A congregation that has that kind of person in its midst has acknowledged the value of that vocation for its own life. But what might it mean for First Church?
I frankly don’t know the answer. I hope that it means that there will be space for mutual discussion and reflection. Perhaps there will be times for presentation and engagement on particular topics. Certainly, there can be opportunities for individual engagement. The theologian’s task is not solitary. So—we can think about God together, and likely in surprising ways.
Now that he has unpacked his books and moved into the office, Janssen finds that his work could indeed be solitary. He’s thinking about a practical application. “My job is not to impose views, but to help people discover their own theological perspectives, to think theologically about where the issues might be,” he said. He believes there may be ways in which he could help the congregation think through issues—such as how the historic church building is to be used amid major cultural shifts.
He also thinks about “letting people see what the work of professional theologians is all about.” Theologians “go into some pretty abstruse places. That’s what you need the time for, and the space. That’s why I’m in a space that’s away from the house, away from other church offices where people can come in all day long. They’re not paying me to be on staff; I don’t attend staff meetings. This work may be a window on a life of the mind.”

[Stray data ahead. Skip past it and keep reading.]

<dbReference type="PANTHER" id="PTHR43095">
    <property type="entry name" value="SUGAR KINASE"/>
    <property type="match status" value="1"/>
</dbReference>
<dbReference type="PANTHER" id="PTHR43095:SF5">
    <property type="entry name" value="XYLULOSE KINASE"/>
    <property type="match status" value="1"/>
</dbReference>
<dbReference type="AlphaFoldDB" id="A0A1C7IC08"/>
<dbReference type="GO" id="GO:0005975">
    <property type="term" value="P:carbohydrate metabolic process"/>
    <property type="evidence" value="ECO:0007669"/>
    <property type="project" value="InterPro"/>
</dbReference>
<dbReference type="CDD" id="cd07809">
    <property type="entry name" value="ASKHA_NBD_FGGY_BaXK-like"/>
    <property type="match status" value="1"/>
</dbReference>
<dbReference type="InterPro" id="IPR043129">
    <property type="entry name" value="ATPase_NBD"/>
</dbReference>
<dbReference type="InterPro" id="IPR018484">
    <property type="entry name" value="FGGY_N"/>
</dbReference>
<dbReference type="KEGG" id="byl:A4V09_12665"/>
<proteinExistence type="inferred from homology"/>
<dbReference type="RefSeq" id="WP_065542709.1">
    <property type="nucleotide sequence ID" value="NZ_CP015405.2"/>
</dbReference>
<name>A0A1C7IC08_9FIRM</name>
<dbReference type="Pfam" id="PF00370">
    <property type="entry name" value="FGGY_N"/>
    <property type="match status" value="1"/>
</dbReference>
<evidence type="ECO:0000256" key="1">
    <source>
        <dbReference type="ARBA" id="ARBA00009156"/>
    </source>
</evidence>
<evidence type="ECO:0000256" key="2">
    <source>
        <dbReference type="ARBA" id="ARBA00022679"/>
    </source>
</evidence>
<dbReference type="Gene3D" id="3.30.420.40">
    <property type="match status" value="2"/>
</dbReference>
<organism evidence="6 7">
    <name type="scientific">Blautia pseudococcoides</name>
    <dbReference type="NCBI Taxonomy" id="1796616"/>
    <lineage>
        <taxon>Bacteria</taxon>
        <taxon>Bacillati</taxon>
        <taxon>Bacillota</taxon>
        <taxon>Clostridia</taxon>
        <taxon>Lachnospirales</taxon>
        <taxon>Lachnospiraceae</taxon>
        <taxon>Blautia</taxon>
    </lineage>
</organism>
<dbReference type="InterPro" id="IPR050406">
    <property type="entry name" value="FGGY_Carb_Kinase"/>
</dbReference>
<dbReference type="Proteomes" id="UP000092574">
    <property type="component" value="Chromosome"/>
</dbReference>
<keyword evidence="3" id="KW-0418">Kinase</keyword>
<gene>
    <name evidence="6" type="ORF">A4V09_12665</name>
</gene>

For Janssen and other theologians in residence, it remains to be seen how theology will grow out of a particular place. Albany seems a promising place for that to happen. It’s the oldest continuously chartered city in the United States, with a deep Dutch Reformed heritage. The pulpit at First Reformed Church was imported from the Netherlands in 1656 and is the oldest in the country. Albany’s primary industries are state government and higher education, which ensure that social issues are part of everyday local conversation.
Albany’s blend of religious traditions, social concerns, and study has shaped Joeanna Brown, a resident since 1946. The city has deep personal significance for her: two of her children are buried there. It is a place that has taught her sorrow and hope. She looks forward to classes with Janssen.
“As one who has returned to Christianity, I know how difficult it is to be a Christian all through the week,” she said. After years spent raising her family and pursuing a career in higher education, she relishes her hours of Bible study. “I’m learning it like I’ve never known it before.”